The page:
My story in the new anthology For Colored Boys Who Considered Suicide When the Rainbow is Still Not Enough (http:/www.4coloredboys.com) is about a moment of recognizing the pitfalls of love and facing the reality of ending a relationship when you truly love someone—albeit filled with pretty words and poetic prose. It’s quaint. It’s quick and to the point.
It isn’t, however, about fiery heartache or busting windows out of someone’s car (a la Jazmine Sullivan). Nor is my story about something as essential as my “coming out,” which deservers a tale within itself.
Unlike the story that was actually published, My Night with the Sun, I “came out” to my family in my early teens because, for the first time ever, I finally found the language to describe how I felt inside. It wasn’t about sex. It wasn’t even about love. It was about validating my inner being that was not allowed to give another little boy a heart for Valentine’s Day in elementary school or because I couldn’t openly say my middle school crush was not Rebecca it was, in fact, Tony. That’s why I came out at such a young age.
That wasn’t my story in the book, but contributing writers like Antonio Brown, Strange Fruit, and Shaun Lockhart, Bathtubs and Hot Water, dared to share their stories filled with heartfelt declarations and shameful backlashes by society. Their experiences were during time when we didn’t have an Anderson Cooper or Frank Ocean to nudge us to move forward and challenge our country to do better.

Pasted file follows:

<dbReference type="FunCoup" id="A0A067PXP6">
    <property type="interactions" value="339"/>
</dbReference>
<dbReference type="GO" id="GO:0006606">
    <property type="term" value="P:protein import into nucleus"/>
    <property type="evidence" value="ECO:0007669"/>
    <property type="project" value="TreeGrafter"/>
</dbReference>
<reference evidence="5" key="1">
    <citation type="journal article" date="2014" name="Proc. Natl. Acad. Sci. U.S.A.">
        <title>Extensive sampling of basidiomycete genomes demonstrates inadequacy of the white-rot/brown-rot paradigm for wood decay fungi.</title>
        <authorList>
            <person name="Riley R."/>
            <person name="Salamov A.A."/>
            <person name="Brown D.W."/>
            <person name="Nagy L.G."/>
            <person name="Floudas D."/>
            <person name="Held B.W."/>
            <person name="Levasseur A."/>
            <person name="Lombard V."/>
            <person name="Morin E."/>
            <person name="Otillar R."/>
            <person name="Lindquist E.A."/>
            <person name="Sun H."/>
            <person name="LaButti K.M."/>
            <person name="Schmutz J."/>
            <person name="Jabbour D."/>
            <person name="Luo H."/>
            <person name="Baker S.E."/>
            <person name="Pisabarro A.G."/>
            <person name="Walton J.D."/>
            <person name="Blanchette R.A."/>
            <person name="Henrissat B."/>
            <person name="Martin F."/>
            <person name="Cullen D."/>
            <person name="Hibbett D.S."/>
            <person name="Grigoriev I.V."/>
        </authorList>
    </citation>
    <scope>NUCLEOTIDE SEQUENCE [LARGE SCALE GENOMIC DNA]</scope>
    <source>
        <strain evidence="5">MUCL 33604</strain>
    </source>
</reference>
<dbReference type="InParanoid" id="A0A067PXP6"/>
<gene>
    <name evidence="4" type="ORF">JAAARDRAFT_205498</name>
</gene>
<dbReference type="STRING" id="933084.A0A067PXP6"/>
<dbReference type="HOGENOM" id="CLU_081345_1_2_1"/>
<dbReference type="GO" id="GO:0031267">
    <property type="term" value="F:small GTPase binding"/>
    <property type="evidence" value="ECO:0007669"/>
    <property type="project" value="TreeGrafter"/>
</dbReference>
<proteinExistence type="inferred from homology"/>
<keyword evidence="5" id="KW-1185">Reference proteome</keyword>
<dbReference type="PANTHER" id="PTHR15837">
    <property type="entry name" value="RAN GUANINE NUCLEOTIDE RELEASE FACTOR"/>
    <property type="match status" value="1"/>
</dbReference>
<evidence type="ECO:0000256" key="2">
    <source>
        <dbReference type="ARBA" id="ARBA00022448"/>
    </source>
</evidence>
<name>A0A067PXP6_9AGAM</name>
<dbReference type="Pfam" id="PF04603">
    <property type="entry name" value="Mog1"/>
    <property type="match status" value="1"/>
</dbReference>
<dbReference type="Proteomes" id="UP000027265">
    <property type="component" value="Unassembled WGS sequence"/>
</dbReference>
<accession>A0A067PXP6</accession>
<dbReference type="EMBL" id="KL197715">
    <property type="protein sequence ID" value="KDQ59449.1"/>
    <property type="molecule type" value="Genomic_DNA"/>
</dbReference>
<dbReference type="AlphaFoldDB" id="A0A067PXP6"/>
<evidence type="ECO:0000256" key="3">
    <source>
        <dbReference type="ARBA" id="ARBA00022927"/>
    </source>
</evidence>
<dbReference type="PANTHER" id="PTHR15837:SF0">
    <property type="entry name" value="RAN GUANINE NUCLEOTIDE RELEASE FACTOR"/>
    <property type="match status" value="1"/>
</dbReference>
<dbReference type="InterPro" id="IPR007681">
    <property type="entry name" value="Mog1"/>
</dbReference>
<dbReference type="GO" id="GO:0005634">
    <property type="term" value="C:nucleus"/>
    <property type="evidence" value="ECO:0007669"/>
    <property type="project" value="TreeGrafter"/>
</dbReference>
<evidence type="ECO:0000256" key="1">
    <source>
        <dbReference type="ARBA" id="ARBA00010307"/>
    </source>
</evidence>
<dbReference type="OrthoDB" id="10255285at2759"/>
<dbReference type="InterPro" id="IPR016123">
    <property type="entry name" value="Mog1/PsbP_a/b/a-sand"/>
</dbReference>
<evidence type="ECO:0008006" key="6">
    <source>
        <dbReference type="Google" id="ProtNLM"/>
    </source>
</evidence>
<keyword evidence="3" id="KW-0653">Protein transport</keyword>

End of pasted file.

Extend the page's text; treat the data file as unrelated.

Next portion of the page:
Although For Colored Boys… is a call-and-response for men of color to listen up, learn from our successes and mistakes, it’s also a decry to the hetero-normative majority to not just tolerate our existence—in it’s many hues, shapes, and expressions—but to integrate us back into the family and places of worship. We want to be asked about our lives, our dreams and we want responsibility to be taken for hate placated as love.
We can all pull something from this timely collection of audacious men whether it’s a laugh, empathy or—as I champion—a case for love. Most of all, we can use the stories to reflect about our own journeys and draw strength from the power of someone else’s. As a contributor and co-editor, I’m proud to say the book is filled with dynamic pieces of writing that will affirm, challenge and leave much needed marks on our world, for the better.
The rainbow may not be enough, but solidarity and allyship is more than enough. Now let’s press on.
Mark Corece is an interdisciplinary artist, writer and cultural critic based in Brooklyn, New York. You can follow him on twitter @markcorece. Listen to Mark on Clay Cane Live, Thursday nights at 11 on WWRL 1600.